Stockholm (NordSIP) – Earlier this year NordSIP covered the apparent disconnection between BlackRock’s corporate level net-zero commitment and reported communication with clients and other stakeholders behind the scenes. The firm seemed to be attempting a delicate balancing act with a view to retaining clients while edging towards compliance with the goals of global climate agreements. Meanwhile, BlackRock has found itself on an ESG blacklist published by the State of Texas’ comptroller of Public Accounts.
The List of Financial Companies that Boycott Energy Companies includes BlackRock, BNP Paribas, Credit Suisse, Danske Bank, Jupiter, Nordea, Schroders, Handelsbanken, Swedbank and UBS. This is complemented by a further list of 348 specific investment funds from these and many other providers. The State Comptroller’s order is for the divestment of existing holdings and the prohibition of any new investments in the listed firms by any Texan State governmental entities. These include the Employees Retirement System of Texas, Teacher Retirement System of Texas, Texas Municipal Retirement System, Texas County and District Retirement System, Texas Emergency Services Retirement System and the Permanent School Fund. Once they receive the updated list, each entity will now be required to report any relevant holdings within 30 days and confirm divestment by the following January 5th.
The common theme for exclusion appears to be any consideration within investment processes of climate change related targets, which is interpreted by State Comptroller Glenn Hegar as a “boycott of energy companies.” Hegar takes a dim view of the entire ESG movement, which he claims, “has produced an opaque and perverse system in which some financial companies no longer make decisions in the best interest of their shareholders or their clients, but instead use their financial clout to push a social and political agenda shrouded in secrecy.” In compiling the blacklist, the State Comptroller’s office seems to have made no distinction between fossil fuel divestment and engagement-based strategies focusing on the transition to a lower carbon economy. There is also no consideration whatsoever of climate-related risks affecting portfolio companies or potential financial losses relating to stranded assets. Finally, the order effectively throws the Social and Governance “baby” out with the environmental “bathwater.”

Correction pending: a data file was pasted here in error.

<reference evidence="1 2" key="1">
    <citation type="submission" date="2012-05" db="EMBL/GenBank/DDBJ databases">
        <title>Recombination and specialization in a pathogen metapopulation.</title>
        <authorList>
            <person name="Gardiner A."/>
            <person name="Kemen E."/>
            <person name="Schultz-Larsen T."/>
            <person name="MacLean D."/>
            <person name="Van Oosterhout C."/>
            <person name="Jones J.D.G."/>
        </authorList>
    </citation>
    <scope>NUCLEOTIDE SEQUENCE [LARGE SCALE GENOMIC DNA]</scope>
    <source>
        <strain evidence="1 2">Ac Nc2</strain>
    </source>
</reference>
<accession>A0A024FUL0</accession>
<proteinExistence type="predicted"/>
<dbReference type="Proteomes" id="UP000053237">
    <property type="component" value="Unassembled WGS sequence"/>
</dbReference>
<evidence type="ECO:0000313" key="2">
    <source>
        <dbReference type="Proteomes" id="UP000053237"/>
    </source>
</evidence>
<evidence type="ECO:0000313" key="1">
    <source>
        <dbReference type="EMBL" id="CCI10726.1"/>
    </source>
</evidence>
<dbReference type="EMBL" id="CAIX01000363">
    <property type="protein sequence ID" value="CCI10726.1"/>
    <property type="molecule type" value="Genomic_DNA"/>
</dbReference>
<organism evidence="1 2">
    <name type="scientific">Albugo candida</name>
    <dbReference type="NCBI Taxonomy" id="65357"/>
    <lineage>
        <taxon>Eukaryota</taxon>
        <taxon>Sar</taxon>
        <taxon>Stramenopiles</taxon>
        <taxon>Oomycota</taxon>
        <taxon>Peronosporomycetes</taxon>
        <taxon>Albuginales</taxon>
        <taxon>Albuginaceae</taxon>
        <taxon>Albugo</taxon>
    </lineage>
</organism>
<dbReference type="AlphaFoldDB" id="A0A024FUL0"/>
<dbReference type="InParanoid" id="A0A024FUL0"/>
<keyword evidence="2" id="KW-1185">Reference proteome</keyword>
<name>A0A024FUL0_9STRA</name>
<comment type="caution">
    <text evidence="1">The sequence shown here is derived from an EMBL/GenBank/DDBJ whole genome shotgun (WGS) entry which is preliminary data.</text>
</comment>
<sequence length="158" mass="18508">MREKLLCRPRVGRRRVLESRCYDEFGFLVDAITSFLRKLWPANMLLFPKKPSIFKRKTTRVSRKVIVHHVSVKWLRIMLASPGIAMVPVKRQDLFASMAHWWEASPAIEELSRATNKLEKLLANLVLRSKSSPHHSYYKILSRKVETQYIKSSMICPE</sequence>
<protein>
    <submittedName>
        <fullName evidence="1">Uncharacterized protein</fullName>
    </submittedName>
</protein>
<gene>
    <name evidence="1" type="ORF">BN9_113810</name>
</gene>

Several of the firms on the blacklist have signalled their intention to appeal the decision, with some pointing to ongoing multi-billion-dollar investments in the traditional energy sector. Texas is just one of several US states embarking on an ideologically fuelled campaign against ESG funds. On August 23, 2022, Florida Governor Ron DeSantis stated that “ESG is dead on arrival in Florida” as he passed a resolution prohibiting the incorporation of ESG considerations in the investment processes covering the state’s USD 228 billion pension funds. With his use of language such as “ESG mania” and claims of “corporate dominance” over Floridians, DeSantis is at the forefront of the politicisation of climate change mitigation efforts, which threatens to put a spanner in the works of what should be concerted efforts to reduce global greenhouse gas emissions. Sadly, while it would be to detriment of millions of public pensioners, poor long-term investment performance could ultimately lead to a reversal of these drastic, simplistic political interventions in the investment industry.